Tabbouleh is a Lebanese vegetarian dish (sometimes considered a salad) traditionally made of tomatoes, finely chopped parsley, mint, bulgur and onion, and seasoned with olive oil, lemon juice, and salt. Some variations add garlic or lettuce, or use couscous instead of bulgur.
Tabbouleh is traditionally served as part of the Lebanese mezze . It has become a popular ethnic food in Western cultures.
In Lebanon, the National Tabbouleh Day is celebrated each first Saturday of the month of July.
The Lebanese word tabbouleh is derived from the Arabic word taabil, meaning seasoning. Use of the word in English first appeared in the 1950s.
The wheat variety salamouni cultivated in the region around Mount Lebanon, Beqaa Valley and Baalbek was considered (in the mid-19th century) as particularly well suited for making bulgur, a basic ingredient of tabbouleh.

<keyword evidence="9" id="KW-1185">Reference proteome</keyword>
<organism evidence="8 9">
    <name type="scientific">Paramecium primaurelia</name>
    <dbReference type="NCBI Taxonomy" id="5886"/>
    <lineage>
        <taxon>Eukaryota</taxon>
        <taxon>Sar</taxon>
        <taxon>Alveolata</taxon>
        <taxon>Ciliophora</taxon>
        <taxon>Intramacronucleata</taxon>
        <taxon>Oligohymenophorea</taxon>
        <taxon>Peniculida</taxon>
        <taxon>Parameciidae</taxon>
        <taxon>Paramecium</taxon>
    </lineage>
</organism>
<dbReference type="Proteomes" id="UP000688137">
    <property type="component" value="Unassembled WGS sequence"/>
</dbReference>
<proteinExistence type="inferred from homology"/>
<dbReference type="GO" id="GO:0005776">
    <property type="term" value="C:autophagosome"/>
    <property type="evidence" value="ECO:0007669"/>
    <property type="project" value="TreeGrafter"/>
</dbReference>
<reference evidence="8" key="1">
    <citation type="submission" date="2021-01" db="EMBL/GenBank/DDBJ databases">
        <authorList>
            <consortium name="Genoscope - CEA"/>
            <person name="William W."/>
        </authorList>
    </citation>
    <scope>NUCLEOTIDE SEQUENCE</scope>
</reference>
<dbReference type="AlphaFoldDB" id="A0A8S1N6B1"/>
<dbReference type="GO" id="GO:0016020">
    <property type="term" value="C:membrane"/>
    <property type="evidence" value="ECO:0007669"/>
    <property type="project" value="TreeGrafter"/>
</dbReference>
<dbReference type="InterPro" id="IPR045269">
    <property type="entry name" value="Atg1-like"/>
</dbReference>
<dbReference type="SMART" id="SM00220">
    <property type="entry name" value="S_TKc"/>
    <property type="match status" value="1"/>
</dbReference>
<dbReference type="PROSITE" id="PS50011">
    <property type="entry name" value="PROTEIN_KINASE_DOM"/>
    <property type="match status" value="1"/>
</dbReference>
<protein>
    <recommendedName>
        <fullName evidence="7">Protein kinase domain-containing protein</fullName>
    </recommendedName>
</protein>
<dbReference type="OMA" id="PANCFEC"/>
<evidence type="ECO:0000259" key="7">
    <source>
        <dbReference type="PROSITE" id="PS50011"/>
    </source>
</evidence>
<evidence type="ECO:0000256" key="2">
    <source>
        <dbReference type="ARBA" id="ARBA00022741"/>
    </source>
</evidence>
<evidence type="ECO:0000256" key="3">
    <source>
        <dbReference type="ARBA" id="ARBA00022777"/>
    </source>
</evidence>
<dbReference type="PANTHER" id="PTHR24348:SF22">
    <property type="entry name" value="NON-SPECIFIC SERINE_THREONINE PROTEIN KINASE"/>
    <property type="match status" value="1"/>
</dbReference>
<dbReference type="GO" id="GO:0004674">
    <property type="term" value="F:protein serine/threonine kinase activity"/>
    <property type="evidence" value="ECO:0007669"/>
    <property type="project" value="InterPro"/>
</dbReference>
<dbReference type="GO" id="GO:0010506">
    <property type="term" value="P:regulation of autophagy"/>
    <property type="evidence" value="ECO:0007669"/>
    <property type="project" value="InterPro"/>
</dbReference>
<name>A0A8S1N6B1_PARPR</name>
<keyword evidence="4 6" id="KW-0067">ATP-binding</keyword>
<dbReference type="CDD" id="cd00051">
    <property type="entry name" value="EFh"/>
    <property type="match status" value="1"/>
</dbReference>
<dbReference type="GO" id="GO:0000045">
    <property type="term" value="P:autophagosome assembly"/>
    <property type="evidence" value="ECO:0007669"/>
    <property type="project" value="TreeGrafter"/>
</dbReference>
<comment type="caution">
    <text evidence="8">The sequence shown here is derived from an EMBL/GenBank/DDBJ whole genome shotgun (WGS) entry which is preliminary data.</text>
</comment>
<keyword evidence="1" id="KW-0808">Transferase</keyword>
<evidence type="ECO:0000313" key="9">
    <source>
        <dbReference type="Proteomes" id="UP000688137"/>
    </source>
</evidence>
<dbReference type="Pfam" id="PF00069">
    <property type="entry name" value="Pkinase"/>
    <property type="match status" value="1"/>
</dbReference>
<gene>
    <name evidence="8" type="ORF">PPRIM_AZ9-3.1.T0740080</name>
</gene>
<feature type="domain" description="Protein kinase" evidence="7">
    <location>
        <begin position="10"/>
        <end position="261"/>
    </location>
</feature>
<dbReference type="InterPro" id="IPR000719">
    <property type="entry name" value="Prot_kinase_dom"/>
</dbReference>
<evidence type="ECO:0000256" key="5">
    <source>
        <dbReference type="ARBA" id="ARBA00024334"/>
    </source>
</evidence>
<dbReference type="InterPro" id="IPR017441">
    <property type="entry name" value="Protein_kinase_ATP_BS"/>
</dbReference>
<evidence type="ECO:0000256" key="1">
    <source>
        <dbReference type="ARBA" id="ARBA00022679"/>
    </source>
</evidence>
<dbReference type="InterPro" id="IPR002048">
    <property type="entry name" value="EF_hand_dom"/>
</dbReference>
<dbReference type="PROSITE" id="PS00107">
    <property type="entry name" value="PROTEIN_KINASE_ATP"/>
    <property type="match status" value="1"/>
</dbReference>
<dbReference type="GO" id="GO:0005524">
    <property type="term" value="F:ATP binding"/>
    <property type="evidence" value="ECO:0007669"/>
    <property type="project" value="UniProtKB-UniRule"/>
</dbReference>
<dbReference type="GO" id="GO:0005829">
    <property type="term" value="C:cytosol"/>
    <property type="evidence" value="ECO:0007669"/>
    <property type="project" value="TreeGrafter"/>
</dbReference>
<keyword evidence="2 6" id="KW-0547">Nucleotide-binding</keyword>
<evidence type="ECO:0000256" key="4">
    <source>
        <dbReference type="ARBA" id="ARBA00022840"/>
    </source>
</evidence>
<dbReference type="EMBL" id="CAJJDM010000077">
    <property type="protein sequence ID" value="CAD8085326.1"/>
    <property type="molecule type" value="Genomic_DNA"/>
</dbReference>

In the Middle East, particularly Lebanon it is usually served as part of a meze, with romaine lettuce. The Lebanese use more parsley than bulgur wheat in their dish.
In the Dominican Republic, a local version introduced by Lebanese immigrants is called Tipile.
Like hummus, baba ghanouj, pita and other elements of Lebanese cuisine, tabbouleh has become a popular “International ethnic food”.
1/2 cup fine bulgur
3 tablespoons olive oil
1 cup boiling-hot water
2 cups finely chopped fresh flat-leaf parsley (from 3 bunches)
1/2 cup finely chopped fresh mint
2 medium tomatoes, cut into 1/4-inch pieces
3 tablespoons fresh lemon juice
3/4 teaspoon salt
1/4 teaspoon black pepper